Program on Science, Technology and Society at Harvard|
Samuel Evans is a Postdoctoral Fellow jointly with the Program on Science, Technology, & Society (STS) at the Harvard Kennedy School of Government and the School of Engineering & Applied Sciences. He received his D.Phil. from Oxford University, where he was supervised by Prof. Steve Rayner. His thesis concerns the process through which governments negotiate an international list of “dual-use” technologies to control in international trade because of their perceived military significance. This process, he argues, is a dynamic interplay between at least two very different preferences for social organisation, which leads to different understandings of what constitutes relevant characteristics of technologies. This work develops on several strands within STS, including work on ambiguity, ambivalence, affordances, and boundary/classification studies. It also pulls on the theory of sociocultural viability (also known as Cultural Theory) to draw links between the ways we organise technology versus the ways we organise society.
At Harvard, Sam is preparing journal articles and a book draft based on his doctoral research. He is also helping to design and teach an undergraduate course with Venky Narayanamurti on “Technology & Society”, to be taught in the Spring of 2010.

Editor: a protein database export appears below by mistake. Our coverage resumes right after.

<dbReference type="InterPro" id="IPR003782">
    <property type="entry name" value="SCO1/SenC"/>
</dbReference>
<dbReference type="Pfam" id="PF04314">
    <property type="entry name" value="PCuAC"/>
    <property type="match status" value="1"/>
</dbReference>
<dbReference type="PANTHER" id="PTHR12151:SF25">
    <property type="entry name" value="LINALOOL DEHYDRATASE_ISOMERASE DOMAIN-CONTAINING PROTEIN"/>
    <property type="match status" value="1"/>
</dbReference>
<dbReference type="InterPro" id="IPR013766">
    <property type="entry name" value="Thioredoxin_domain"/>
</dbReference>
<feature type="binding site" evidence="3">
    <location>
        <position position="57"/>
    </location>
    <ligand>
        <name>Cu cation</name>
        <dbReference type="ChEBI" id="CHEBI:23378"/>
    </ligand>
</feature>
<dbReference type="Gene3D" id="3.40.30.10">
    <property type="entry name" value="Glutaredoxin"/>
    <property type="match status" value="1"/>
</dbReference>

Sam also holds a Masters in Management Research from Oxford University, and an undergraduate degree in Philosophy & Physics from St. Olaf College, MN. More information about Sam is available on his website: http://samuelevansresearch.org.
Publications and Presentations
“Technological Ambiguity & the Wassenaar Arrangement,” DPhil thesis, University of Oxford, submitted Trinity Term 2009.
“Is it possible to define technologies to be controlled?” Talk given to the James Martin Center for Nonproliferation Studies, Monterey Institute of International Studies, California, 26 August 2008.
Note: The above information concerns a past fellow at the Program on Science, Technology, and Society at the Harvard Kennedy School. It does not constituent evidence of current enrollment. The information may be out of date. To update their information, past fellows should e-mail the site administrator.